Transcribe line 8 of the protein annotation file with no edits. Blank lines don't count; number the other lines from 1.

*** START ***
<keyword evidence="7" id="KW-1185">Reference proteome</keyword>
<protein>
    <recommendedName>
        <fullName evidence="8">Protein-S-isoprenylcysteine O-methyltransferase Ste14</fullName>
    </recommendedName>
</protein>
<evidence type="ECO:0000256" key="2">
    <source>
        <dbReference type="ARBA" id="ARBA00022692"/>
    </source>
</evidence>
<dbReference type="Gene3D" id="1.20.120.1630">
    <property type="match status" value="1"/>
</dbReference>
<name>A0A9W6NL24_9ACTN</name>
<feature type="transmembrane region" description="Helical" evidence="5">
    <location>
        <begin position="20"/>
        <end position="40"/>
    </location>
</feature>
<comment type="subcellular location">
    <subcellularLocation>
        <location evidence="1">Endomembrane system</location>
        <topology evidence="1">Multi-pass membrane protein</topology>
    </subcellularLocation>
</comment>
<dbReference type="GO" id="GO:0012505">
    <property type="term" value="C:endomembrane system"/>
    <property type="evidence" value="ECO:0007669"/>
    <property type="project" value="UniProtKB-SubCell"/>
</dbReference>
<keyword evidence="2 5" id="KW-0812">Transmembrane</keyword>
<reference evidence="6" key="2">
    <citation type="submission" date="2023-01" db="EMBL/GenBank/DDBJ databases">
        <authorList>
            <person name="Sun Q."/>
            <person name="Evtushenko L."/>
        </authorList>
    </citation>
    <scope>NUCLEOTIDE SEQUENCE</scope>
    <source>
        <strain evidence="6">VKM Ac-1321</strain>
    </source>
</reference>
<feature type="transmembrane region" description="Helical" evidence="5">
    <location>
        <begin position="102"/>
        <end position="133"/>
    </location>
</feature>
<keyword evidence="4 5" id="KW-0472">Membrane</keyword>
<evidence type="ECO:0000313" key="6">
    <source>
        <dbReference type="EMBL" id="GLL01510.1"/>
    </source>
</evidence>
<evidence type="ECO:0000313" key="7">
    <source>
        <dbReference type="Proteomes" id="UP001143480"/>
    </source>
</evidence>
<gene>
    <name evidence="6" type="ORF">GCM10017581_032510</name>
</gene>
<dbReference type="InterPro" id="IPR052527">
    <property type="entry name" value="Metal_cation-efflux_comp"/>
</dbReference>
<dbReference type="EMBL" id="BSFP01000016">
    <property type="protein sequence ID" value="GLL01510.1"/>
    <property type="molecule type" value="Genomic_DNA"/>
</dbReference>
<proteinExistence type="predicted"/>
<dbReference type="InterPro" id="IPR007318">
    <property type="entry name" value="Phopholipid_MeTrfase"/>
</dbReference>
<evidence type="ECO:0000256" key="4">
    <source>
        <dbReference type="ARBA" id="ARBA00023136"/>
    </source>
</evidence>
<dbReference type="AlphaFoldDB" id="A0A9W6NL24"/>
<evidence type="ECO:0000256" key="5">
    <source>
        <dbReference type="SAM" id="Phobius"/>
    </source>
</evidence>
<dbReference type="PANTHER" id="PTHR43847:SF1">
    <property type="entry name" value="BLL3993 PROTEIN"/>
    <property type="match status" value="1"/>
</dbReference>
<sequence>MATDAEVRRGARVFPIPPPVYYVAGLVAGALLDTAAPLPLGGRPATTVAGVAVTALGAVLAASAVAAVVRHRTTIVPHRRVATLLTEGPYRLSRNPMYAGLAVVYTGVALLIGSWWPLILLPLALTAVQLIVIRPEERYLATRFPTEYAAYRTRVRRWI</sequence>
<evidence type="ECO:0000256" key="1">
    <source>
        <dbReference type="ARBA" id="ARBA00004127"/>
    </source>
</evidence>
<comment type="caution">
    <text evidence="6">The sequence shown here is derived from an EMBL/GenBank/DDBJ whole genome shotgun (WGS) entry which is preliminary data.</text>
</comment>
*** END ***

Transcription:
    <source>